This time of year we celebrate the coming of the Son of God into the world. For most of us, Advent season conjures up images of manger scenes, shepherds in the field, and magi with their gifts. All of these are important parts of the biblical story of the birth of Jesus (even if our imagining of them sometimes goes far afield of the actual events!).

But “advent,” which is derived from the Latin word meaning “coming” or “arrival,” points to more than the incarnation. We celebrate the first (past) coming of Jesus and the second (future) coming of the Son of God in Advent season. We are a people who belong to a Kingdom that has come and is yet to come because we serve a King who has come and is yet to come. In his first coming the Son of God took on flesh, lived a sinless life, died an atoning death, and rose in victory over the grave. In his second coming he will return physically, finally and fully free his people from the power of sin, raise the dead to everlasting life, and bring in the new heaven and earth.

Our worship reflects the reality that we live between these two great events. We look back and celebrate Christ’s life, death and resurrection. We rejoice in the sin-conquering, wrath-bearing death of Jesus and we marvel at his victory over death in his resurrection. His work is a completed work. A work done “once for all.”

We also look forward in anticipation of his victorious return. We long to experience the freedom from disease and death that he promises. We are grateful for the reality that all that is wrong in this world will be set right by our righteous King.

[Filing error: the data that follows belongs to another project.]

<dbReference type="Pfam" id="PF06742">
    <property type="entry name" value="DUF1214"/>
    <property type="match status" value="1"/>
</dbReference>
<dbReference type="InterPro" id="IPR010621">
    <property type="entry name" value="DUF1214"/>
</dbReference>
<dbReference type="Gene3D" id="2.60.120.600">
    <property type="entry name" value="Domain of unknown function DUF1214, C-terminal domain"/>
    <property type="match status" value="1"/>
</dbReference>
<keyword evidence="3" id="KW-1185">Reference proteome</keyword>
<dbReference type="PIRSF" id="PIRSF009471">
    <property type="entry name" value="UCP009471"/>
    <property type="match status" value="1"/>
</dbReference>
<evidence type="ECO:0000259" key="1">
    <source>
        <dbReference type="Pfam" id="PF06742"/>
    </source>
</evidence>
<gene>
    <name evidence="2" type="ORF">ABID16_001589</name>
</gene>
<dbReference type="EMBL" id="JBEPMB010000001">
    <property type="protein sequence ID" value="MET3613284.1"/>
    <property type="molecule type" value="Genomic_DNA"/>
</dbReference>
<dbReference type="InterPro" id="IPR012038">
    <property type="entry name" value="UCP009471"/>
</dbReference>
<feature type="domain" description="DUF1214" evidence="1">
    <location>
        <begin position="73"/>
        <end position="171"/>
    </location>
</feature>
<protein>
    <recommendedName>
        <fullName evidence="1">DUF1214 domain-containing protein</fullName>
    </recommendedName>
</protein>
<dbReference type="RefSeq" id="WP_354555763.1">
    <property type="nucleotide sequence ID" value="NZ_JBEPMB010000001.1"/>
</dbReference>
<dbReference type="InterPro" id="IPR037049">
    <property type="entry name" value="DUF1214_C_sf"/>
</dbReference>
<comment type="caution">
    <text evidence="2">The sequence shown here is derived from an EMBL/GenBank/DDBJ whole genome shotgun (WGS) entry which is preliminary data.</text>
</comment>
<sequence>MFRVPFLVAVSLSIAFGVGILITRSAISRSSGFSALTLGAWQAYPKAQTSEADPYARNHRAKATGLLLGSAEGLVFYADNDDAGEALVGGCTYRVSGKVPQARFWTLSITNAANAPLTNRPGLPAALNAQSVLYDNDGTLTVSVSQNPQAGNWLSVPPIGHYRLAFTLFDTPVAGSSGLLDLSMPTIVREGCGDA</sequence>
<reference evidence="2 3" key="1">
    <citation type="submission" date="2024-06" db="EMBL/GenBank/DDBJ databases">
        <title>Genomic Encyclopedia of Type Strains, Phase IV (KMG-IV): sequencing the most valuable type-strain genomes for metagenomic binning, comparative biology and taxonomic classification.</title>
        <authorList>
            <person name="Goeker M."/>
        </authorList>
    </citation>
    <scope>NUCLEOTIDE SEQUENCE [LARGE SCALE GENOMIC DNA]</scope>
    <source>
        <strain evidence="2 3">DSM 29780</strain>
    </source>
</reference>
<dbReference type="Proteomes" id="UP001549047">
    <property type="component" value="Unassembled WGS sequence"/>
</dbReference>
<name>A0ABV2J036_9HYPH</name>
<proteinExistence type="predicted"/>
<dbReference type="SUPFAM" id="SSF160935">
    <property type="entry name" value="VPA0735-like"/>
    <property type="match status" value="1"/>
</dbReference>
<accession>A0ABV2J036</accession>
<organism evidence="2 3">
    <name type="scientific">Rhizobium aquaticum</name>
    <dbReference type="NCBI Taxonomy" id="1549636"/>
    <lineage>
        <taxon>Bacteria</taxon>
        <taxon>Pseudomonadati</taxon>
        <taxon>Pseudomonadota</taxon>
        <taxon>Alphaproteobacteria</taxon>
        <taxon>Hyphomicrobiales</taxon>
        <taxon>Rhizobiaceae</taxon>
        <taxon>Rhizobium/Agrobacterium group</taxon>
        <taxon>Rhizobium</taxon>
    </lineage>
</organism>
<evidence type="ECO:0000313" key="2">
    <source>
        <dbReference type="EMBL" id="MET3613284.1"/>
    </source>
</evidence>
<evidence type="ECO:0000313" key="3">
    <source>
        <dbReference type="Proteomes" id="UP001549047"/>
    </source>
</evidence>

One of the most visible, concrete expressions of this backward- and forward-looking worship that God has given to us is Communion. In the Lord’s Supper we remember the broken body and the shed blood of Jesus. And we are commanded to “proclaim the Lord’s death until he comes.” That is, until the day when we take our seat at the great wedding feast of the Lamb of God, we take our seat at Lord’s Table in celebration of his first coming while eagerly awaiting his return.

This Sunday we will participate in Communion together as a church during worship. We have regularly celebrated the Lord’s Supper once a month as part of our members’ meetings since we started the church, but this will be the first time we have incorporated it into our Sunday morning worship service. We’ll continue to have Communion in our members’ meetings, but we also want to be able to join this unique, God-given form of worship with our time in the Word and celebration through music. I urge you to prepare your hearts for worship. Examine yourself, repent of sin, meditate on the work of Christ, and come prepared to celebrate the coming of our Lord… both them!